Preparing a proper cash flow forecast can be a pivotal element in your pursuit of success for your business. It’s a powerful tool for forecasting where you will stand financially in the near future.
You’ve spoken to the people in the industry, you’ve set up an outline for your business plan, and maybe you’ve secured some funding for your business venture.Now is the time to put things down on paper! Forecasting a flow of funds in and out of your business is essential to planning your growth. So how do you put together a cash flow forecast?
An integral part of your overall business plan, managing your cash flow will show you the financial pitfalls in your business operation and will give you perspective, helping you stay above the water. If you manage to get it right, a cash flow forecast is helpful in giving you good insight on where your business can profit and where your business bleeds cash.
✋🏻 Okay, so - what is a cash flow forecast?
Cash flow forecast definition: Essentially, it is an estimation worksheet of the flux of money your business will experience, showing all projections of income and expense. Forecasts are usually done for the next 6 months to 12 months, or on a quarterly basis.
The easiest way to see the flow of cash in your own business is to create a table with 3 columns:
- Revenue - keep a record of money expected to come into your business
- Expense - write down all your expected expenses during that timeframe
- Net - add up the numbers in columns 1 and 2 to come up with your net cash flow
The general idea is simple - stay on the positive side, don’t go into the red! After all, you're in this to make a profit. Even if you were a not-for-profit organisation, it’s still a good idea to keep out of the red. Depending on which phase you're at with your company, you might not even aim to profit, but simply increase ROI so that you can reinvest the money back into your business for scaling and expansion.
Ultimately, the strategy should be to maximise the influx of cash while you minimise spending. Things like increasing payable invoices, a more favourable interest from your business bank account, investments from angel investors can help you up the numbers on the positive side. In order to slow down the outflow of cash you could even go for things like being less decadent with the choice of paper you buy, finding second hand printers, using a cheaper broadband plan for work – anything goes! Only you will know what best cash flow optimisation you can come up with for the type of business you have.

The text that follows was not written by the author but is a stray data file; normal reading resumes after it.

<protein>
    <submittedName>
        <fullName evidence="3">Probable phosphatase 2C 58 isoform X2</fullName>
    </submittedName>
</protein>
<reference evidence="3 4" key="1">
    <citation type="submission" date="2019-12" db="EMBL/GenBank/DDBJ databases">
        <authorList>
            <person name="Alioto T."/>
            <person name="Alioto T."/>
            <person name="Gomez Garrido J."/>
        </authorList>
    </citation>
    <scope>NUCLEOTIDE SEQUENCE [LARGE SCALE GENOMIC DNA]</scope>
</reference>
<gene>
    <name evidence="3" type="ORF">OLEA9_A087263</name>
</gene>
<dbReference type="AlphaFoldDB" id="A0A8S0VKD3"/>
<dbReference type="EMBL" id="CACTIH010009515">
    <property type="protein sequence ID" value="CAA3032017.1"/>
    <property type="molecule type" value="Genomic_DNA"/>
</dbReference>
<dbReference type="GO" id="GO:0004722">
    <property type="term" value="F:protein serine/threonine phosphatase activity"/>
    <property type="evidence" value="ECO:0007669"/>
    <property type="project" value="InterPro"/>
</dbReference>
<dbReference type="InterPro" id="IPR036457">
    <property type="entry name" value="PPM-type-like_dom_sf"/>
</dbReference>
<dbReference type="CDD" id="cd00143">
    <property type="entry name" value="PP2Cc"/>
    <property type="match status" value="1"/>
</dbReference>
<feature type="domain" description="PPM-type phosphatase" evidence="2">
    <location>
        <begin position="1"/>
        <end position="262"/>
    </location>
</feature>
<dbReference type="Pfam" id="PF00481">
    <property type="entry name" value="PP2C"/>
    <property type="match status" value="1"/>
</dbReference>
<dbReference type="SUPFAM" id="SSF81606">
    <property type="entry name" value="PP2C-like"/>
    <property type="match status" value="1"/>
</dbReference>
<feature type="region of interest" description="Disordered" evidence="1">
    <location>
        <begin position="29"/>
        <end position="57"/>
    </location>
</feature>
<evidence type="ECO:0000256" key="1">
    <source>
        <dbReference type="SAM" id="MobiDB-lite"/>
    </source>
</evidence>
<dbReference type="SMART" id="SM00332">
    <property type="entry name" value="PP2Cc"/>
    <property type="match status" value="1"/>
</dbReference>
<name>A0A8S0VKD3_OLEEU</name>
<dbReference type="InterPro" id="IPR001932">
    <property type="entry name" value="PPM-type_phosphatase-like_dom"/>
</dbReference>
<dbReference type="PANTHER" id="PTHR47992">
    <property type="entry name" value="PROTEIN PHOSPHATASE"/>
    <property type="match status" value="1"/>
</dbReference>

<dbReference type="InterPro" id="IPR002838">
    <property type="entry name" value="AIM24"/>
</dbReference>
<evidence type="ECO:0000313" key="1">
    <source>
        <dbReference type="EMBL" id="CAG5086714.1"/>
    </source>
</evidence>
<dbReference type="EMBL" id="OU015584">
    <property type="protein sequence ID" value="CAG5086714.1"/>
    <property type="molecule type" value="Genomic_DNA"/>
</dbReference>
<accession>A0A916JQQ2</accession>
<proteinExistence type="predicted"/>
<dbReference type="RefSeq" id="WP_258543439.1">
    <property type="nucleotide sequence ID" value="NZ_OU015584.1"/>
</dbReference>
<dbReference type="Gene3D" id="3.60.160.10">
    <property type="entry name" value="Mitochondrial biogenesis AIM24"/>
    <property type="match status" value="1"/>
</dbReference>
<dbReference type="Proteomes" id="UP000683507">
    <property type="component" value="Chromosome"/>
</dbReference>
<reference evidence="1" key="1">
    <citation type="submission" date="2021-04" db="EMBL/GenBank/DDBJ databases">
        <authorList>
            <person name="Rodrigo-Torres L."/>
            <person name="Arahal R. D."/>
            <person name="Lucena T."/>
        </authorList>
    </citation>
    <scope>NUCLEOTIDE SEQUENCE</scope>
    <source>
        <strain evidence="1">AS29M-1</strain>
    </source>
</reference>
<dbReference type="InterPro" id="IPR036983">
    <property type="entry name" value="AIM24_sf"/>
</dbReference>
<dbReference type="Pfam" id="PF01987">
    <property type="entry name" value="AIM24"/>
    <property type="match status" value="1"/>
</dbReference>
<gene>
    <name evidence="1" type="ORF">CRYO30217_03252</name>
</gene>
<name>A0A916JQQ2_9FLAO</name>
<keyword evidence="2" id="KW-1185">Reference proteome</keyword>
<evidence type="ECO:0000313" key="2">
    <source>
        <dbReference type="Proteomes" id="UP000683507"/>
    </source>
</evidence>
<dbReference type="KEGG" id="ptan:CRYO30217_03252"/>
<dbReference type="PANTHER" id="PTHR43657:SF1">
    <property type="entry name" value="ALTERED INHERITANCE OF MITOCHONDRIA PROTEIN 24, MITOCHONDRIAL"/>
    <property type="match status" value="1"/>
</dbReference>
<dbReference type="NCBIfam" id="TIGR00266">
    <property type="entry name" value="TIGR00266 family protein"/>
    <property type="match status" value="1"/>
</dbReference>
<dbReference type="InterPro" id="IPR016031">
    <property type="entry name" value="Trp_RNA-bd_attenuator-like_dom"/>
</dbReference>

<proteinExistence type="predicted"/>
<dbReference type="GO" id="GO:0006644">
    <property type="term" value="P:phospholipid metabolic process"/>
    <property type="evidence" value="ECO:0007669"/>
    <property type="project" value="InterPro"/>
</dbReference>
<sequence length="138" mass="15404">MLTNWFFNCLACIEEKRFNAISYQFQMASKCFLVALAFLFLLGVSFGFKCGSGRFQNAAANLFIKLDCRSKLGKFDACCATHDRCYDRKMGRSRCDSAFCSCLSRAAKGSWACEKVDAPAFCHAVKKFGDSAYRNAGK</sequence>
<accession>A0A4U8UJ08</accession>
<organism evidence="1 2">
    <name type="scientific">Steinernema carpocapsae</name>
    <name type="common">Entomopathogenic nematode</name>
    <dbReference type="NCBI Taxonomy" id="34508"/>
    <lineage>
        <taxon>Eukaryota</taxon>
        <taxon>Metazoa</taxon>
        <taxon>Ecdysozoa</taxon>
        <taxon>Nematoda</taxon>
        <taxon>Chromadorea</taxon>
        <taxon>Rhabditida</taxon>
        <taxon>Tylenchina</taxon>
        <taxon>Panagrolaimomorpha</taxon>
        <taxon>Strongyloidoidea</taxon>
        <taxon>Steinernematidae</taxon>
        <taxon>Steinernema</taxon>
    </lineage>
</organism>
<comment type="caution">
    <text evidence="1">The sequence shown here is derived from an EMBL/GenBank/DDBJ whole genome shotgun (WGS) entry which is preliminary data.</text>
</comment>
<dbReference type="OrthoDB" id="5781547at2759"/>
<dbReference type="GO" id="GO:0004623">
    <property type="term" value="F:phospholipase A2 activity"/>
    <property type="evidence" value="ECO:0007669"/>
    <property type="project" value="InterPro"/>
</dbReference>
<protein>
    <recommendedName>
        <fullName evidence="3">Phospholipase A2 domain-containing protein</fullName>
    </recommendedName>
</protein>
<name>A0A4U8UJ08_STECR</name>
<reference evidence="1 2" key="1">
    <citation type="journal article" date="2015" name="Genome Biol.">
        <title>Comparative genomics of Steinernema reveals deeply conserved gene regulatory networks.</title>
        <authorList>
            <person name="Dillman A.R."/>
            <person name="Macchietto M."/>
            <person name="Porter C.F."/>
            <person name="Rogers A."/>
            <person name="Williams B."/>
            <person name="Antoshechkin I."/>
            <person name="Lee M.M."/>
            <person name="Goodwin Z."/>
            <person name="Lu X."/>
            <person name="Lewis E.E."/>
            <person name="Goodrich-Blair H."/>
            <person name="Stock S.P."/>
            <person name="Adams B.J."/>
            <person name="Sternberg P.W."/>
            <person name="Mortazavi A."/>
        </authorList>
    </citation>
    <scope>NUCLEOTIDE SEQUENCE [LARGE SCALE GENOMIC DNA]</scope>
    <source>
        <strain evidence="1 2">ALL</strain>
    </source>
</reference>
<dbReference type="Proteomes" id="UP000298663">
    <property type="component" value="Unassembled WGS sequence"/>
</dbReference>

Getting cash flow forecast right is one of the first steps you take in becoming a structured, healthy business.
⚙️ Some Hacks for Preparing Your Cash flow Forecast
Be pessimistic (...and then optimistic)
You should try not to overestimate the sales you’re going to make. Founders tend to get carried away with business dreams. While it’s good to be ambitious, make sure your feet still touch the ground. Create two versions for every number you’ll put into your forecast; a good scenario and a bad scenario if you will. This way you can expect the best but also be prepared for the worst.
Make way for overheads
Plans can and will go awry, calculations missing targets. Half the time, overheads are the cause. Bought a printer? You’ve also bought upkeep cost to go with that very printer. The overhead is extra baggage for any payment that you make. Have an offset on the side but even before that, try to think of overhead costs that every purchase will bring.
Straight lines rarely exist
So don’t expect to make the same amount of sales all the time. Maybe you have a few connections, you’ve scored some deals… are you sure to keep up? Say you have a lemonade stand, what will happen come September? Try to have a secondary plan where you account for fluctuations in income/spending. What else can you do at that stage that will bring you more income, and keep your costs at a minimum? In order to do this, you can go for monthly plans for business equipment that you will need on a monthly basis, so it’s easier to cancel. Think in terms of clusters.
Maybe some things you could do to supercharge your business ROI don’t necessarily involve spending money, but just spending less? Always think of getting the most out of things with little spending. Need new furniture? No you don’t. You can buy online, or just go to start-up hubs and check the billboards for furniture sold (from previous start ups moving out). Or… do you even need an office? Hire remote workers, sign up for a business bank account with Revolut, pay them in their local currency while eliminating foreign exchange fees. Easy!
Be frugal. This kind of thinking will minimise your costs. The end game here is your net cash flow.
Need a Good Cash Flow Forecast Template?
We’ve looked all over and tried to come up with the best cash flow forecast ever – however we realised one thing: there are different template versions all over the web with different types of businesses in mind. So, instead of making yet another version, here are a few cash flow forecast example templates in Excel format that we like - have a look and choose the best one for your type of operation, or mix and match them to come up with a solution that best fits your business.
Getting cash flow forecast right is one of the first steps you take in becoming a structured an healthy business. Forecasting growth in any part of your business will get you accustomed to keeping record of things, and can even set the nomenclature for your company, a model from which your accounting people can derive a cash flow statement.
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